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Explanation whether atoms are tiny solar systems by Ron Kurtus - Succeed in Understanding Physics. Key words: physical science, astronomy, quantum mechanics, atoms, molecules, nucleus, electrons, Oxygen, Sun, Earth, orbit, shell, Ron Kurtus, School for Champions. Copyright © Restrictions

Are Atoms Tiny Solar Systems?

by Ron Kurtus (revised 31 May 2009)

The Bohr model—or solar system model—of the atom describes atoms as consisting of a nucleus with a number of electrons in orbits around that nucleus, similar to a solar system. Because of this, people have speculated that perhaps atoms are like tiny solar systems.

Since our own Solar System consists of a sun in the middle with eight smaller planets rotating around it in their orbits and the element Oxygen has a nucleus and eight smaller electrons rotating around it in their orbits, you could imagine that there is a similarity between the two. Likewise, perhaps our solar system is an atom in some larger entity. Although recent studies have shown that the Bohr model of the atom is probably not correct—or at least incomplete—the concept of tiny solar systems has captured the imagination of many people.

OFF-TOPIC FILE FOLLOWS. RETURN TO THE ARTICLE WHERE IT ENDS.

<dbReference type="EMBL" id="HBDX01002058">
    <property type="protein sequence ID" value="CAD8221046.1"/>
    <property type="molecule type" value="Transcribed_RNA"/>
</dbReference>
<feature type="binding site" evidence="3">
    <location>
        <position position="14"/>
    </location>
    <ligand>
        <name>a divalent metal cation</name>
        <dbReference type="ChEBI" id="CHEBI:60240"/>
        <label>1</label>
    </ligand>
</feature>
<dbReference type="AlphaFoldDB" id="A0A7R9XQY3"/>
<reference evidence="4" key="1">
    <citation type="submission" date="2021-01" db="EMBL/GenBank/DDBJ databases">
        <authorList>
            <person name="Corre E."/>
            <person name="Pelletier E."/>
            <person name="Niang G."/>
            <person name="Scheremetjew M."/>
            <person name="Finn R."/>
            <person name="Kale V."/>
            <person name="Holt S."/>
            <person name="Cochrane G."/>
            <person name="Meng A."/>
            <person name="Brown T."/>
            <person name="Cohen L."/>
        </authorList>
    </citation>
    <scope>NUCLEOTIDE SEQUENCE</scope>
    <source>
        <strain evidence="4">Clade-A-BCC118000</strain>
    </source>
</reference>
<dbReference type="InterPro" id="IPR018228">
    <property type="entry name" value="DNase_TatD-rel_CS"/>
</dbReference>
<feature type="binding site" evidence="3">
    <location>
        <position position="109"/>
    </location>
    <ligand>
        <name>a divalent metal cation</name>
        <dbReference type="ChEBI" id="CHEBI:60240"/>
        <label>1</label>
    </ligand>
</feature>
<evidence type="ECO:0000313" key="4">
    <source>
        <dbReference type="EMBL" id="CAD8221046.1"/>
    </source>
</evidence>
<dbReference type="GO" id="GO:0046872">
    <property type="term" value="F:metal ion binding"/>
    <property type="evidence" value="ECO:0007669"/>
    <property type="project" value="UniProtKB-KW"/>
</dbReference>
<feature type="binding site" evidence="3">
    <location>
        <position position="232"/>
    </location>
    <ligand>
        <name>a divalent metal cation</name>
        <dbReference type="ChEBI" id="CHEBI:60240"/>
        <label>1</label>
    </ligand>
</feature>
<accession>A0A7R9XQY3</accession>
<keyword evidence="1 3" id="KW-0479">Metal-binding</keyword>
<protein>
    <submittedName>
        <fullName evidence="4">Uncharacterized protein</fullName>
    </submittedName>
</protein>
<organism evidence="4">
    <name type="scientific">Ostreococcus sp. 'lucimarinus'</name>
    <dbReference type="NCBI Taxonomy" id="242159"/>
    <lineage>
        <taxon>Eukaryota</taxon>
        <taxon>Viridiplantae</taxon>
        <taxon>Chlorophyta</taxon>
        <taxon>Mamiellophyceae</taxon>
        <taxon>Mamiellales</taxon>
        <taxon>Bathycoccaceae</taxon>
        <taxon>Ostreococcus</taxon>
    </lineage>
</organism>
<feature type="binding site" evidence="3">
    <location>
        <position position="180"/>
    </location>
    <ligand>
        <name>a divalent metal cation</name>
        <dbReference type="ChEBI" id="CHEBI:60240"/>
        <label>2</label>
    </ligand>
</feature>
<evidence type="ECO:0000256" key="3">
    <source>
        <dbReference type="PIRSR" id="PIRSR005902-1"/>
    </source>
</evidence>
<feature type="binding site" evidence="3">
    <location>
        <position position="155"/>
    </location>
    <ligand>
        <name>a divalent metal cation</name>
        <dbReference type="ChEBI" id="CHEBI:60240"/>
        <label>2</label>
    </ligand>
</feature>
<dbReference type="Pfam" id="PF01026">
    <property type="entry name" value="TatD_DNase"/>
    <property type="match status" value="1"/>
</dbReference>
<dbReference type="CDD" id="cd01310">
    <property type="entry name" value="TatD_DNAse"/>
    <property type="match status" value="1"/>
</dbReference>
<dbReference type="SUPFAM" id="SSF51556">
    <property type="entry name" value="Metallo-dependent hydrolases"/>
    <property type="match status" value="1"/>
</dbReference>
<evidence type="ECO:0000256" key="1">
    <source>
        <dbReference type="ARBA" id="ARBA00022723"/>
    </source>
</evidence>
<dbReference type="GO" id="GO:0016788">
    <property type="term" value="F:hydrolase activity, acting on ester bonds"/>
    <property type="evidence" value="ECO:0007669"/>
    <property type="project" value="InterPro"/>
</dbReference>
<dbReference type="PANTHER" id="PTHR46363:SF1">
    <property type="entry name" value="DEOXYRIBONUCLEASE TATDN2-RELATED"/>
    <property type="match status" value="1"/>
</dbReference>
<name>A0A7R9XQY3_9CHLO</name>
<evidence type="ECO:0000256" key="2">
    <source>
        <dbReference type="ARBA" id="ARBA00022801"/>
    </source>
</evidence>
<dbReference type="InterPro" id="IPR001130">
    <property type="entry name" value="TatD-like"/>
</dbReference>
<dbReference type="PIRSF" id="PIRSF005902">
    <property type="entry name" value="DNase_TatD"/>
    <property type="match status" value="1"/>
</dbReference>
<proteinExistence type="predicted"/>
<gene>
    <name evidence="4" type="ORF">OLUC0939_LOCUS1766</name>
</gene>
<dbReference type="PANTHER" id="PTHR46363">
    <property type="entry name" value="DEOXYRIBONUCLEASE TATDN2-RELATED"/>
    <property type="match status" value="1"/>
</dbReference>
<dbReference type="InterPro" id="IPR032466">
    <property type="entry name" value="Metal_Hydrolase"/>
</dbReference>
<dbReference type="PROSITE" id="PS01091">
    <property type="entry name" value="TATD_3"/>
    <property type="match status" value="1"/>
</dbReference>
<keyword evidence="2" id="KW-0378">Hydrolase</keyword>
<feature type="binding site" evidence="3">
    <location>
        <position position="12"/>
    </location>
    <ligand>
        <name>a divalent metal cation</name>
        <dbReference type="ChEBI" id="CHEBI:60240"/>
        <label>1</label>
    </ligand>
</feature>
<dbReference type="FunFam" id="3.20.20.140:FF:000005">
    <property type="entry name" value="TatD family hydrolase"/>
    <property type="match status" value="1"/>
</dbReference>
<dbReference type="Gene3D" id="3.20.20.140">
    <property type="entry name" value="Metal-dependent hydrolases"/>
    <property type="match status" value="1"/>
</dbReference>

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This lesson will answer those questions. Useful tool: Units Conversion

Atoms as solar systems

According to the Bohr or solar system model of matter, every atom consists of a nucleus with a certain number of electrons rotating about the nucleus in their orbits. The nucleus is much larger than the electrons. These particles are assumed to be very small spheres or ball-shaped. This is similar to the configuration of a solar system, with a large sun in the center and planets rotating in orbits around the sun.

Is it possible that the atomic level represents a smaller universe of some sort?

Oxygen and our Solar System

Look at the example of the element Oxygen, which consists of a nucleus and 8 electrons in orbit. Our solar system has our Sun and 8 planets in orbit around it. Is it possible that the third electron from the Oxygen nucleus is similar to the third planet from the Sun—our Earth—except on a very small and different scale?

Perhaps there are even tiny little people or animals living on that electron. When they look out through their tiny telescopes at the other atoms and molecules around them, perhaps they think they are looking at the whole Universe. This may be stretching our imagination, but is it a possibility?

Pluto creates an ion

But what about Pluto? It used to be considered a planet, and it does orbit the Sun. However, it is no longer considered a planet and may have been a large asteroid that had captured into orbit by the Sun.

Just as an extra electron in orbit around the Oxygen nucleus would make the atom an ion, so too would the extra asteroid rotating around the Sun make the Solar System a form of "solar ion" or such.

Solar systems as atoms